Several of my friends tagged me in an article today in People Magazine featuring a family who grew their family through an embryo placed by another family. One friend in particular is personal friends with one of the two genetic mothers mentioned in the article.
Overall, I'm glad to see Embryo Adoption receive positive press. A lot of what the mom interviewed said was life-affirming and she also spoke freely about her faith. I hope the article leads to more embryo adoptions. Their daughter is a cutie. I also think the way the genetic mom has shared her story has paid excellent respect and honor to the difficult decisions and pain and loss that can be felt by the placing family, and also the tremendous blessing and peace that can come to both families.
I take big issue with one major theme throughout the article, and it's not specific to her. It's not even specific to Embryo Adoption. It's the notion that adoption (of any kind) is an answer to infertility. I don't even think people mean to communicate that, but it's so ingrained in our culture that the belief is easily betrayed within a few minutes of conversation.
Embryo Adoption is not a fertility treatment and we need to stop treating it like it is.
I firmly believe that the reason so many children (both frozen and not) are in need of homes is because we've relegated adoption to a "Plan B" for people who can't conceive.
Adoption is a calling, and for the Church, it's a commandment.
It's not a cause or a crusade, either.
Adoption is messy. And hard. And beautiful. And wonderful. But it should not be entered into as an effort to fix a problem in your life. Children in need of a family need to be loved and embraced and pursued and rescued because we want to give them love, not because we couldn't give that love to someone else. We should adopt because we have something to give and we feel the call to give that something to someone, not just because we want to receive something. It's a perfectly wonderful thing to want a child...even desperately so. But adoption needs to be about the child AT LEAST as much as it's about the parents.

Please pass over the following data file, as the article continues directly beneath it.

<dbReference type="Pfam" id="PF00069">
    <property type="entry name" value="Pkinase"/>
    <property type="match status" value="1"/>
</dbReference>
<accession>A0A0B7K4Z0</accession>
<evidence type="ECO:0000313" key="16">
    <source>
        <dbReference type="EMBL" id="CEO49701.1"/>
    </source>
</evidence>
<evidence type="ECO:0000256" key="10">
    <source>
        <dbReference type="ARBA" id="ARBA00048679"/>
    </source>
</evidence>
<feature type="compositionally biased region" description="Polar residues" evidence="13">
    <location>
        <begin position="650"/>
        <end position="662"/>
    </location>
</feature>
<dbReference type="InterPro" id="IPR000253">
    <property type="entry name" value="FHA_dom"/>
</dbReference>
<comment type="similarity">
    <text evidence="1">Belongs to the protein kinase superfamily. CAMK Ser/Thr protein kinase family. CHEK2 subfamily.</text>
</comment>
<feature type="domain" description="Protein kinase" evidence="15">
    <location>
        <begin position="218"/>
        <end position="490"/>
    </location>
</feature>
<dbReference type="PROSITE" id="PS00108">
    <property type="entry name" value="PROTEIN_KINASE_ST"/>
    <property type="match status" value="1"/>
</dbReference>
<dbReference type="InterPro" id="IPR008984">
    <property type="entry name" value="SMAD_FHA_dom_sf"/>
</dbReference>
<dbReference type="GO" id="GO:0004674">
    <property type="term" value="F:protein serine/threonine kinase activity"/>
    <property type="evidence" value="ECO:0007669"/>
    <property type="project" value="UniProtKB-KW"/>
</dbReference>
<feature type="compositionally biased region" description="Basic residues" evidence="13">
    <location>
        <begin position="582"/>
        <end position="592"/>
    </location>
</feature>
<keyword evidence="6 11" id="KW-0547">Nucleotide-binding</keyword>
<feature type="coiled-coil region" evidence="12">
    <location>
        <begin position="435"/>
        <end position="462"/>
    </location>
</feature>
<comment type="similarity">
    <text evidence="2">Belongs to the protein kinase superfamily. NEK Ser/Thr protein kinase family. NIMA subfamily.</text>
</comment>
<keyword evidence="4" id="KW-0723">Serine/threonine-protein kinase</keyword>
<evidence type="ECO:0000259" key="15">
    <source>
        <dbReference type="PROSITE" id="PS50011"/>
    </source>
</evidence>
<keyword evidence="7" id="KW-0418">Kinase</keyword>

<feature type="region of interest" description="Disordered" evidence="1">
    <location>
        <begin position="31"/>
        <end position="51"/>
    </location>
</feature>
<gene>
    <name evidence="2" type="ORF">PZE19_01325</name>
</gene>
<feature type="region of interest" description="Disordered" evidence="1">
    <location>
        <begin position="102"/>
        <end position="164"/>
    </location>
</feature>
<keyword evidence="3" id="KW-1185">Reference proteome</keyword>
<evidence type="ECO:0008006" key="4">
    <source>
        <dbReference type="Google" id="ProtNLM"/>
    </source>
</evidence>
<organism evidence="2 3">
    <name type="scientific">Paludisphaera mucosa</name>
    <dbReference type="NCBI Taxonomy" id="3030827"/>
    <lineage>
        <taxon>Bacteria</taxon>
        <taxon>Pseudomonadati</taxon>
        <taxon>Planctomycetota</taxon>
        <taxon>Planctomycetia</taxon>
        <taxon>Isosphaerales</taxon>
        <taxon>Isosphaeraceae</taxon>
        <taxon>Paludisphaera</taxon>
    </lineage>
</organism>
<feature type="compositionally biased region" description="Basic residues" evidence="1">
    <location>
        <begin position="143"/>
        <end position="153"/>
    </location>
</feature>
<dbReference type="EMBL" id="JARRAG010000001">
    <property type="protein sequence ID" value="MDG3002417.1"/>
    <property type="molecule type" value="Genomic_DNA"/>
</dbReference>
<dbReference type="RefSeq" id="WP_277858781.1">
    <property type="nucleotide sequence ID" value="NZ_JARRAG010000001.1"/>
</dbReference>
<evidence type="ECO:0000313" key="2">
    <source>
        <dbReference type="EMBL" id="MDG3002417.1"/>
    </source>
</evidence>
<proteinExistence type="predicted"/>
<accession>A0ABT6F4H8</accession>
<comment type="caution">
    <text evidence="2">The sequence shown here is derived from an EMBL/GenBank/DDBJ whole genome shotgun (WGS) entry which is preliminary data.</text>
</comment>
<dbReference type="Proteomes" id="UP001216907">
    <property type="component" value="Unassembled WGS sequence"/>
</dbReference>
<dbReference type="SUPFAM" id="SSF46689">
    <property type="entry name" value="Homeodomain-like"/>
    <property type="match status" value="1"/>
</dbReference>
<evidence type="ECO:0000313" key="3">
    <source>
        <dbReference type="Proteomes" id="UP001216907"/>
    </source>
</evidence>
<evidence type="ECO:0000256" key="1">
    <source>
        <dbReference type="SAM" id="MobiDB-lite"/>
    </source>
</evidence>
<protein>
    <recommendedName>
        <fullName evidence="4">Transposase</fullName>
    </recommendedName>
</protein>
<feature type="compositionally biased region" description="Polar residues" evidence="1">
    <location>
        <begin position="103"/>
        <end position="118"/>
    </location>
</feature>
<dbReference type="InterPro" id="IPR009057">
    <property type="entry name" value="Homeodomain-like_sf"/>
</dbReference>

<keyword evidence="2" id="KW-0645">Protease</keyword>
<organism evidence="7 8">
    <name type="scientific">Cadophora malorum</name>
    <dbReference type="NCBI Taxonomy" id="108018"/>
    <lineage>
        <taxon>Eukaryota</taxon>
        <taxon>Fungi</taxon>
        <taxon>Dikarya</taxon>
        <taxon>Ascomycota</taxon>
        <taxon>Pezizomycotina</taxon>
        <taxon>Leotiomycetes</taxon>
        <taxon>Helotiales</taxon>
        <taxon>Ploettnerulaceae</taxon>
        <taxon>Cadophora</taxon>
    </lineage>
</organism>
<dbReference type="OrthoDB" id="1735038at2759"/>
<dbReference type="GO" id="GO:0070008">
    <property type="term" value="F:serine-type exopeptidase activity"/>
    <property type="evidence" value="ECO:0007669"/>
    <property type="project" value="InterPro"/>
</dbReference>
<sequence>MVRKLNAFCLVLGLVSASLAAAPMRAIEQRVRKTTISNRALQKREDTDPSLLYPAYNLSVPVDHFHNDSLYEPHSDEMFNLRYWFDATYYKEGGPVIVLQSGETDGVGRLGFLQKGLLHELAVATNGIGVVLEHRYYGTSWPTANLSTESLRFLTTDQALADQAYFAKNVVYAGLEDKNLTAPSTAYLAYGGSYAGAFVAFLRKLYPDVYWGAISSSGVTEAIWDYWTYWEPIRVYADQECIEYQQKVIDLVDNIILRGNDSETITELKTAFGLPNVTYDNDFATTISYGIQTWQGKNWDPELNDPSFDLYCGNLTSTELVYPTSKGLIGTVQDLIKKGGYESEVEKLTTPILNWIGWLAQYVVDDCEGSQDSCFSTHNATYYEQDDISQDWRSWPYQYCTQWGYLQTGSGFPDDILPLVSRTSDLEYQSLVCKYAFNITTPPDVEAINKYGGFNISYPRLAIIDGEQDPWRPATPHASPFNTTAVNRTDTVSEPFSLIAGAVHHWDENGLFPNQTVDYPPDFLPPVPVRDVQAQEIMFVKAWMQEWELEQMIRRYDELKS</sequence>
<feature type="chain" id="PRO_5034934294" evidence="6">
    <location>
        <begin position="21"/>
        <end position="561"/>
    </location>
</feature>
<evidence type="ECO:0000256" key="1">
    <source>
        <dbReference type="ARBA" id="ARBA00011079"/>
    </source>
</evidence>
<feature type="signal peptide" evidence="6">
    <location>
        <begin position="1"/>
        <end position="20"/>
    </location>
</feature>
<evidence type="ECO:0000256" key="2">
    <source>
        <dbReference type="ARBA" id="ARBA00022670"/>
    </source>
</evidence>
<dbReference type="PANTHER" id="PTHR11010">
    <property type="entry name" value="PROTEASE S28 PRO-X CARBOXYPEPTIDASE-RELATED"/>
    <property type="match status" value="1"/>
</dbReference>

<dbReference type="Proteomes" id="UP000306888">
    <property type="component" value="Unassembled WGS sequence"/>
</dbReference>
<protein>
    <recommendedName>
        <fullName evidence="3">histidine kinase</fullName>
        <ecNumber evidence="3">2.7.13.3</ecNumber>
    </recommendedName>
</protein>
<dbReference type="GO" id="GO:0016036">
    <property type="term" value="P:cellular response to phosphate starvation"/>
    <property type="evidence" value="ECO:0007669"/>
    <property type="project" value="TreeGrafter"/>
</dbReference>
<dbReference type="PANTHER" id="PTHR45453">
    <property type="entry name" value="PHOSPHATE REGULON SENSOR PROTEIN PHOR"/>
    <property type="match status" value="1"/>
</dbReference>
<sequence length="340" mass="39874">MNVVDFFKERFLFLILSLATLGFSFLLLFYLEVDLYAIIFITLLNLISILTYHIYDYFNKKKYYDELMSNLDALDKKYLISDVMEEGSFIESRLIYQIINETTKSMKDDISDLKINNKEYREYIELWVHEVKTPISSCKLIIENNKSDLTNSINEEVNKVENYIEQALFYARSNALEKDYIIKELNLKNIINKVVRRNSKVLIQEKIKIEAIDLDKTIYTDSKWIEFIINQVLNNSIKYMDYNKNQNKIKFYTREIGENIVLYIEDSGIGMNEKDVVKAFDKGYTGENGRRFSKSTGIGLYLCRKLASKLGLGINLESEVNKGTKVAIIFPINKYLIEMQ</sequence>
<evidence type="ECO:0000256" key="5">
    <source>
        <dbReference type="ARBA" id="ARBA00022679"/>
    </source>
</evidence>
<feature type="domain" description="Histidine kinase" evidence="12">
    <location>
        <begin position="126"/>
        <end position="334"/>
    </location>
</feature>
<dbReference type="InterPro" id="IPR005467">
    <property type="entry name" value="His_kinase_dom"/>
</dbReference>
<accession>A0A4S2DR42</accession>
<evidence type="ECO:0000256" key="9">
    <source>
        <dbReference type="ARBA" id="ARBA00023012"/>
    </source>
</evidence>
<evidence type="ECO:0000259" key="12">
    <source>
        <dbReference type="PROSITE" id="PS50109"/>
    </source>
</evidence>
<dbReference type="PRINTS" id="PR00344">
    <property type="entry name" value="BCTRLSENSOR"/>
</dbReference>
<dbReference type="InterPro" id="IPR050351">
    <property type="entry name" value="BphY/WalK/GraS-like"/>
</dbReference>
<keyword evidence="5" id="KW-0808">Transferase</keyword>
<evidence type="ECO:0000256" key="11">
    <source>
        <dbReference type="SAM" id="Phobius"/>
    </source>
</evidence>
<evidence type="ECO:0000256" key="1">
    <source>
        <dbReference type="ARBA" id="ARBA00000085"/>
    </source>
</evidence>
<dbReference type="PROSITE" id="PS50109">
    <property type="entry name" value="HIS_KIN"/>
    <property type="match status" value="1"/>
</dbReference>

The problem with treating adoption as an answer to infertility is that the byproduct is, by in large (I know there are exceptions), that people think of adoption as a backup plan, when there are millions of children worldwide who need us, the Church, to be their Plan A. People shouldn't adopt just because they're infertile, and shouldn't not adopt just because their biology works just fine. The two issues have become intertwined, when really, they are unrelated. The call to adopt can touch anyone with any variety of biological function. Adoption is a beautiful picture of God's love for us, and it is something He asks us to do to take care of the most vulnerable in our world. His instruction has no fertility contingencies.
Often people ask an infertile couple, "Why don't you just adopt?" Well, why don't you, fertile-Myrtle? Biology has no bearing on whether or not someone is called to adopt. Adoption should be considered because someone wants to answer a call in their heart and we should be listening for that call, regardless of if we can procreate. I don't think every person is called to adopt and it would be wrong for those who aren't called to do so. Adoption is too darn hard for that. But if only the 10% of people who are infertile ever adopt, we will never catch up and children will suffer needlessly.
The other problem with treating embryo adoption like a fertility treatment is that it can open the door to violating the sanctity of life. If you think of these embryos as "therapy" or "treatment" rather than people, then it's easy to forget their humanity when making decisions about their future. This is pretty common in fertility clinics, that treat embryos clinically, not humanely. When the whole reason Embryo Adoption was invented was to honor the humanity of these children, we shouldn't be helping the conversation that contradicts that.